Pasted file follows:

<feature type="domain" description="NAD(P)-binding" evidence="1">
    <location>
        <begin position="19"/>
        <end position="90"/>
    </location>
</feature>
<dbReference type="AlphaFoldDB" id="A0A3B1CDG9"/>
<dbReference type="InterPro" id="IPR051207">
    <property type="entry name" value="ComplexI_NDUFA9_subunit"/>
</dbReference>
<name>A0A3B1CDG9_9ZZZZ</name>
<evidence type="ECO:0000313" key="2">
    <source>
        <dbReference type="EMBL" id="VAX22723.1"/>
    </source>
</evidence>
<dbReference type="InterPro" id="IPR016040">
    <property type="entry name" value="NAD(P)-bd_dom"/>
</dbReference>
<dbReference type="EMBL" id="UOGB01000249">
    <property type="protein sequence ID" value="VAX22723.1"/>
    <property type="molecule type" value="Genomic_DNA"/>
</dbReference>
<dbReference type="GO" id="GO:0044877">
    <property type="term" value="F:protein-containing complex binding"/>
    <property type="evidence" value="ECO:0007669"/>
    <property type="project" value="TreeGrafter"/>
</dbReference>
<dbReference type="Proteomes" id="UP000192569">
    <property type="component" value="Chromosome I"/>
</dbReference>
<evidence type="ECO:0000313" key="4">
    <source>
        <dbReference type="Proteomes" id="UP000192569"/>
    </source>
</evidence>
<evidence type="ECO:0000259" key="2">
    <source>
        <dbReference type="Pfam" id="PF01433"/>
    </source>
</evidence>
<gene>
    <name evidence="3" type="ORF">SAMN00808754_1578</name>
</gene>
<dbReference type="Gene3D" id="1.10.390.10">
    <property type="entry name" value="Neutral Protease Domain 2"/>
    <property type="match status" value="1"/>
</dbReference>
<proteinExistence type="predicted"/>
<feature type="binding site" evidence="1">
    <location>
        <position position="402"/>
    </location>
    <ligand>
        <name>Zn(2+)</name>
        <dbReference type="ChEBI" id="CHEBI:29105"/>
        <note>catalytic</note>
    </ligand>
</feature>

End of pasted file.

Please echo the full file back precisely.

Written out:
<feature type="domain" description="NAD(P)-binding" evidence="1">
    <location>
        <begin position="19"/>
        <end position="90"/>
    </location>
</feature>
<dbReference type="AlphaFoldDB" id="A0A3B1CDG9"/>
<dbReference type="InterPro" id="IPR051207">
    <property type="entry name" value="ComplexI_NDUFA9_subunit"/>
</dbReference>
<name>A0A3B1CDG9_9ZZZZ</name>
<evidence type="ECO:0000313" key="2">
    <source>
        <dbReference type="EMBL" id="VAX22723.1"/>
    </source>
</evidence>
<dbReference type="InterPro" id="IPR016040">
    <property type="entry name" value="NAD(P)-bd_dom"/>
</dbReference>
<dbReference type="EMBL" id="UOGB01000249">
    <property type="protein sequence ID" value="VAX22723.1"/>
    <property type="molecule type" value="Genomic_DNA"/>
</dbReference>
<dbReference type="GO" id="GO:0044877">
    <property type="term" value="F:protein-containing complex binding"/>
    <property type="evidence" value="ECO:0007669"/>
    <property type="project" value="TreeGrafter"/>
</dbReference>
<dbReference type="Proteomes" id="UP000192569">
    <property type="component" value="Chromosome I"/>
</dbReference>
<evidence type="ECO:0000313" key="4">
    <source>
        <dbReference type="Proteomes" id="UP000192569"/>
    </source>
</evidence>
<evidence type="ECO:0000259" key="2">
    <source>
        <dbReference type="Pfam" id="PF01433"/>
    </source>
</evidence>
<gene>
    <name evidence="3" type="ORF">SAMN00808754_1578</name>
</gene>
<dbReference type="Gene3D" id="1.10.390.10">
    <property type="entry name" value="Neutral Protease Domain 2"/>
    <property type="match status" value="1"/>
</dbReference>
<proteinExistence type="predicted"/>
<feature type="binding site" evidence="1">
    <location>
        <position position="402"/>
    </location>
    <ligand>
        <name>Zn(2+)</name>
        <dbReference type="ChEBI" id="CHEBI:29105"/>
        <note>catalytic</note>
    </ligand>
</feature>